Stoney Knoll Interpretive Site was launched at the Ribbon Cut Ceremony. The historic event was attended by children from various schools around and many leaders.
"It was about friendship, understanding, and knowing how to live together in peace," Wilmar Froze said. The (event) was very good and very peaceful.
The descendants of the Stony Noor band were present, including the late Winnie's wife Sylvia. According to Mary Kazarberson of the Treaty Commission (OTC), land claims are currently underway.
"Stoninor does not yet have that recognition by the crown that their land has surrendered illegally," Culbertson said. "Hopefully within the next five years that's no longer the case and they'll get that full recognition again ... they don't want to get rid of those who are there now ... Silvia says," You take care of it. Now and Then, Here and There, you took care of our land, and you love the land as much as we do. ”It was one of their acts of reconciliation.
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Band members are approved by the Government of Canada to confirm that an illegal surrender has occurred. I hope that. Land billing is currently underway, so we are waiting for the future of Stonennor.
Historically, the Stony Noor band was called the Young Chippewaian band and was once in the area of Laird's town.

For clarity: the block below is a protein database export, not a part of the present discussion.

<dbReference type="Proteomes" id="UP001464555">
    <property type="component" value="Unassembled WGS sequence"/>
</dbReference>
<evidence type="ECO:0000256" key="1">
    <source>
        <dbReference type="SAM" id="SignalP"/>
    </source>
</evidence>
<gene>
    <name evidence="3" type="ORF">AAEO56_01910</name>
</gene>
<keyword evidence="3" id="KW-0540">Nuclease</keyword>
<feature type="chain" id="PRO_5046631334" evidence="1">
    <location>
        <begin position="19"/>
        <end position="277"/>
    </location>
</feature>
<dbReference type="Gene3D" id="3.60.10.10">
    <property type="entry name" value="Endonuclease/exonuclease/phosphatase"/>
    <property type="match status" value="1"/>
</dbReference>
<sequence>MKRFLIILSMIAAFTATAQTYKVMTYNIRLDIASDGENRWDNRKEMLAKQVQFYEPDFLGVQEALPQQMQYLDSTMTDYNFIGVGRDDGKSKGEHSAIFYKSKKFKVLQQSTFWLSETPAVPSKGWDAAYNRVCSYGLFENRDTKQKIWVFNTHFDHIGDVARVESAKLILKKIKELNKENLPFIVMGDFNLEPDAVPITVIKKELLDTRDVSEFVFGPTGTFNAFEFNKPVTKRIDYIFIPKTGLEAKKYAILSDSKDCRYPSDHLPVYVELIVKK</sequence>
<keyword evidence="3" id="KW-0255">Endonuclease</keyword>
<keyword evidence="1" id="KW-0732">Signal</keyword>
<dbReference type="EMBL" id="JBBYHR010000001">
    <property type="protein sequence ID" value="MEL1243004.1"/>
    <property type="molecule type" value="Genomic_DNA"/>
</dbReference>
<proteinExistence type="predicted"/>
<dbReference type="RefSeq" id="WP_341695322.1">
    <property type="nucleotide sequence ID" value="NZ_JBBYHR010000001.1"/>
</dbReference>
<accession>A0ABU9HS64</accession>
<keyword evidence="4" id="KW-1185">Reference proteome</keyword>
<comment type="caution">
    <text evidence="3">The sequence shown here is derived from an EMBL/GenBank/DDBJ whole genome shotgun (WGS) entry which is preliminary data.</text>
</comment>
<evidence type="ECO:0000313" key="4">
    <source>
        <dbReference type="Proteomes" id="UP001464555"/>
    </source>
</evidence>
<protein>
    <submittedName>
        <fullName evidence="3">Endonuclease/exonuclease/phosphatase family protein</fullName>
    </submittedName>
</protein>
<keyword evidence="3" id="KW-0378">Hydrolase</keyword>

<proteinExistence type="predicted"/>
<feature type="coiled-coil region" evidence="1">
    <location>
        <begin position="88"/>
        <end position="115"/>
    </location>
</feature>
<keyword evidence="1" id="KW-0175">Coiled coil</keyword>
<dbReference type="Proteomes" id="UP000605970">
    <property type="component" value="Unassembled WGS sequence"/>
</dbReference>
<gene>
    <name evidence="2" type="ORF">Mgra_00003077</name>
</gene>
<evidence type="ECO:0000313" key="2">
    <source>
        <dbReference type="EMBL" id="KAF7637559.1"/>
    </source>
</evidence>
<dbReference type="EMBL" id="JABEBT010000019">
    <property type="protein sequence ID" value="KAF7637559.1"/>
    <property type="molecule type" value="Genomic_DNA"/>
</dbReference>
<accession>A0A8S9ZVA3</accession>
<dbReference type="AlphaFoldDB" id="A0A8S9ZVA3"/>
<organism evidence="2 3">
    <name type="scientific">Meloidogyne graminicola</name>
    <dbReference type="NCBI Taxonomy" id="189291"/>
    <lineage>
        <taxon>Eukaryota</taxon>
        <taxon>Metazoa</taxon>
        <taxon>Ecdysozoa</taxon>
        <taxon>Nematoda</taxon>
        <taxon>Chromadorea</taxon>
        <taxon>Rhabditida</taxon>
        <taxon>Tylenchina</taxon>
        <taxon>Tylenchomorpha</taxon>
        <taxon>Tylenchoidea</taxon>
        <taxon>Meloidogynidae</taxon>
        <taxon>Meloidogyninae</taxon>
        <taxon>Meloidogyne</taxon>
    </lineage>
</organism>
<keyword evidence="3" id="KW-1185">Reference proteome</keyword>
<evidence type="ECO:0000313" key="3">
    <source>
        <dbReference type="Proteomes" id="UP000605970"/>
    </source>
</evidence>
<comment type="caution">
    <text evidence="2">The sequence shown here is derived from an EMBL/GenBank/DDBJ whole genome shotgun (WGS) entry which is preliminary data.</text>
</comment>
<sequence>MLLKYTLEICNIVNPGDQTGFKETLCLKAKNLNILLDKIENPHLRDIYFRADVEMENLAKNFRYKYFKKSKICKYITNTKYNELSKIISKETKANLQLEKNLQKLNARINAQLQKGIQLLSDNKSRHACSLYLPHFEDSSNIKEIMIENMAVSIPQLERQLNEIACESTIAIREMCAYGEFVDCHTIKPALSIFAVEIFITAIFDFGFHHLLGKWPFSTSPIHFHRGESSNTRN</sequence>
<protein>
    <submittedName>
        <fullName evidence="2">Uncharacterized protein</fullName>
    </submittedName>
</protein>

In July 1888, the land of the Stony Noor Band was investigated as about 30 square miles along the northern Saskatchewan River. Band members of Stony Noor left for a short time in search of food as the buffalo population declined.
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Meanwhile, Mennonite and Lutheran settlers have arrived in Saskatchewan. The Canadian government has searched for land to sell to newcomers. It was assumed that there were no more members of the Stoney Knoll band.
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"(Canada) The government took the land for hours and said it had surrendered, "Culbertson said. "(Government) said all the young Chipewyans were dead (and) gone."
After selling the land to Mennonite and Lutheran settlers, Stonenil's band members split. He settled in the neighboring First Nations community in North Battleford.
"It only surfaced in the 1970s when the people of Stoney Nornation came and told the farmers that this was actually their land." "It It was a kind of fierce period for a while, as it was so confrontational that no one really knew how to solve this problem. "
Towards 2006, Stoney A memorandum of understanding was signed between members and descendants of the State of Noor and the settlers living in the land, with the aim of working together towards a peaceful solution to ease tensions. It has occurred.
Culbertson said the late Secretary of State Ben Winnie and hereditary chief George Kingfisher attempted a reconciliation in collaboration with the Mennonite Central Committee and the Lutheran factions in the region.
Mennonite community living in Laird with continuous efforts to achieve reconciliation Members are working with the indigenous community to fill the gap formed between the two.
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Froese and his wife Barb help visitors understand the story of the original landowner being Stoney Knoll. The person who undertook it to create a commentary site for.
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